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AstraZeneca, University of Oxford COVID-19 Vaccine Effective for Disease Prevention, Reducing Spread


A new primary analysis found that the AstraZeneca and University of Oxford COVID-19 vaccine is safe and effective at preventing infection and reducing transmission.



The AstraZeneca and University of Oxford coronavirus disease 2019 (COVID-19) vaccine was found to be safe and effective at preventing COVID-19 in a new primary analysis of clinical trials published in Preprints with The Lancet on February 1, 2021.

In the primary analysis of phase III clinical trials from the United Kingdom, Brazil, and South Africa, University of Oxford researchers found that a single dose of the vaccine (COVID-19 Vaccine AstraZeneca, formerly AZD1222) is 76% effective (confidence interval [CI]: 59%-86%) from 22-to up to 90-days after vaccination. After a second dose, administered after a 12-week interval, efficacy increased to 82.4% (CI: 63%-92%).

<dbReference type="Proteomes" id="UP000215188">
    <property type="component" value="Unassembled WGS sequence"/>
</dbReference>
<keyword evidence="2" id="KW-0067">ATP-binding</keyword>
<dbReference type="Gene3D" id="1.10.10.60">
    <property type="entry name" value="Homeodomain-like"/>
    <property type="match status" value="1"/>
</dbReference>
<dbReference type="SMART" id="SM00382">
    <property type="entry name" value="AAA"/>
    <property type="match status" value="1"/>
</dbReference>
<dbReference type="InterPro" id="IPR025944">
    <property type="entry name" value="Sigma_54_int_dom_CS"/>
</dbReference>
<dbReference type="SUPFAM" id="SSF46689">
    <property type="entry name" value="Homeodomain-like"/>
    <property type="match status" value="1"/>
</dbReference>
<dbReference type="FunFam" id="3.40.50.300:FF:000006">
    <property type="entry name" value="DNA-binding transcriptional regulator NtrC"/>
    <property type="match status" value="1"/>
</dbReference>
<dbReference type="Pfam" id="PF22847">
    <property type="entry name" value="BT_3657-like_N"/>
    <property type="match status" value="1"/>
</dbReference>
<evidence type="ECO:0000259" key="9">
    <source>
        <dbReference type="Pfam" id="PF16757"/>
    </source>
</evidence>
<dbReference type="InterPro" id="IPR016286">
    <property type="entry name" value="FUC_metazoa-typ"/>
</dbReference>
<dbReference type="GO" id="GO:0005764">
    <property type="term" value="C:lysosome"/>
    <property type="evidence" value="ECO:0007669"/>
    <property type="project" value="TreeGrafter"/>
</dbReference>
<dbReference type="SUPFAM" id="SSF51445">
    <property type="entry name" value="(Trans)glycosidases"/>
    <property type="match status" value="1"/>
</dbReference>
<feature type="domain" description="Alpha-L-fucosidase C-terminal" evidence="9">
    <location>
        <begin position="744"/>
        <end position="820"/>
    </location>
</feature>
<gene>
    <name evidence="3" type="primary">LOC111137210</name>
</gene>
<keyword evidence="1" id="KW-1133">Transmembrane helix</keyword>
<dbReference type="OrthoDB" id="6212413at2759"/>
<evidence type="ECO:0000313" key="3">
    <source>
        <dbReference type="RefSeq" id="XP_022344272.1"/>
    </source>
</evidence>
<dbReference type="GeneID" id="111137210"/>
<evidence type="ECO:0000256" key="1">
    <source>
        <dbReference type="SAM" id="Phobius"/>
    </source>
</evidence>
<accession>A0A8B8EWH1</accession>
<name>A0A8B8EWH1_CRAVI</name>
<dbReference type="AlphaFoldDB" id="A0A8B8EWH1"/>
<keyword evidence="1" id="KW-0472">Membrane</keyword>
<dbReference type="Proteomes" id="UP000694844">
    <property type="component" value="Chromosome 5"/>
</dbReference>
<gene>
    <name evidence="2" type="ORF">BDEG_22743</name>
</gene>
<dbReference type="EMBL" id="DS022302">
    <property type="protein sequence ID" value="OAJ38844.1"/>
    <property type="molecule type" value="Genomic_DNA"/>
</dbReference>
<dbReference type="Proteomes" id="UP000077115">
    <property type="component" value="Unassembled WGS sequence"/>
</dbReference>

There were no severe cases or hospitalizations recorded more than 22 days after the first dose.

“This primary analysis reconfirms that our vaccine prevents severe disease and keeps people out of hospital. In addition, extending the dosing interval not only boosts the vaccine’s efficacy, but also enables more people to be vaccinated upfront. Together with the new findings on reduced transmission, we believe this vaccine will have a real impact on the pandemic,” said Menelas Pangalos, executive vice-president, BioPharmaceuticals R&D, AstraZeneca, in a company press release.

The primary analysis included 17 177 study participants aged ≥18 years accruing 332 symptomatic cases from the ongoing UK, Brazil, and South Africa trials, 201 additional cases than previously reported. Participants were randomized to receive 2 standard doses of either the COVID-19 Vaccine AstraZeneca or a control vaccine.

In addition to demonstrating vaccine efficacy of 76% after a first dose, the results showed vaccine efficacy increased to 82% (CI: 63%-92%) with an inter-dose interval of ≥12 weeks.

Also, the results showed the vaccine’s potential to reduce asymptomatic transmission of COVID-19, based on swabs obtained from the participants in the UK arms of the study. The data showed that PCR positive readings were reduced by 67% (CI: 49%-78%) after a single dose, and 50% (CI: 38%-59%) after 2 doses.

Researchers will continue to analyze data from the ongoing clinical trials, and AstraZeneca plans to get Emergency Use Listing from the World Health Organization to make the vaccine available in low-income countries, noted the press release.

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